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Order images from FHL microfilm by email

Dec 14, 2013   //   by Shoebox   //   Blog  //  No Comments

For those of us who live many hours or miles from the Family History Library in Salt Lake City, it has always been a difficult task to obtain the records we KNOW are waiting for us in the microfilm stacks. Knowing that the ability to break through a brick wall in our research, and yet not being able to get the image, can be excruciating. Luckily, there is now a digital request service offered by the Family History Library that will look up the film in question, scan the applicable images, and email them to you, FOR FREE!  For a look at the service, or to order your own film, hop over here:

https://familysearch.org/learn/wiki/en/Photoduplication_Services

Unfortunately, it can still take weeks to get the images in question. I ordered an image about three weeks ago, and still have yet to receive it, but it should still be faster than waiting for an annual trip to the FHL, or ordering the film at your own Family History Center. Some restrictions apply, so be sure to read the fine print!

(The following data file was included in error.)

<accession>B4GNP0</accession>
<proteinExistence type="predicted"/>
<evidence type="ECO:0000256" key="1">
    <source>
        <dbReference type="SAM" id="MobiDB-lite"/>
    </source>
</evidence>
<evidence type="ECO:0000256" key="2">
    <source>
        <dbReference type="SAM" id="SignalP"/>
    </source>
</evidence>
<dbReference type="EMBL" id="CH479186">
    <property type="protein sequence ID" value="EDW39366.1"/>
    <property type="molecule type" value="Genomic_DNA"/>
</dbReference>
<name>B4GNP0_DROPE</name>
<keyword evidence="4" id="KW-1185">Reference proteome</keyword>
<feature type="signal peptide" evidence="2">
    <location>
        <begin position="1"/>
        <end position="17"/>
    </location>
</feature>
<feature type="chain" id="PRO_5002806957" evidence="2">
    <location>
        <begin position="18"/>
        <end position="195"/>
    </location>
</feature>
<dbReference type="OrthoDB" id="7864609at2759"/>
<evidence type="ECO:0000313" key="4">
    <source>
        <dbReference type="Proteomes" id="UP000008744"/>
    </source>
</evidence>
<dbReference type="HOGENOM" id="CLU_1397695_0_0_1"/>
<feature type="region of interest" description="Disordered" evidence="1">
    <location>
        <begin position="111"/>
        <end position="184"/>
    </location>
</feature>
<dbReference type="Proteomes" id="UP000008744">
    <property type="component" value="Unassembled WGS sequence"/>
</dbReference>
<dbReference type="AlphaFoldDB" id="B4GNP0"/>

New FamilySearch, Slow to Make Improvements

May 12, 2011   //   by Shoebox   //   Blog  //  No Comments

FamilySearch’s family tree program, commonly called New FamilySearch, has just revealed the updates that will soon appear in its regular quarterly update this May, 2011. 

The last several quarterly updates have focused around several minor features – adding the discussions feature, a proposed move from disputes to discussions, and making the site non-LDS friendly. This latest quarterly update adds no major fixes, features, or functions.  It follows in the tradition of the updates of the past year by making just one or two minor tweaks.

The “What’s New” document, which can be found after logging in at http://ftbeta.familysearch.org reveals the following updates: 

New Features as of May 2011
Starting in the May 2011 release, all previously entered disputes are automatically being moved to the discussions. Once moved, the former disputes will be collected in a discussion that is titled “Legacy Disputes.”
You May Still See Some Disputes
The disputes are being moved by an automated process. This process will begin soon after the May 2011 release. It will take several weeks to complete. This process will remove disputes individual by individual. Therefore, you may see some disputes until this process finishes.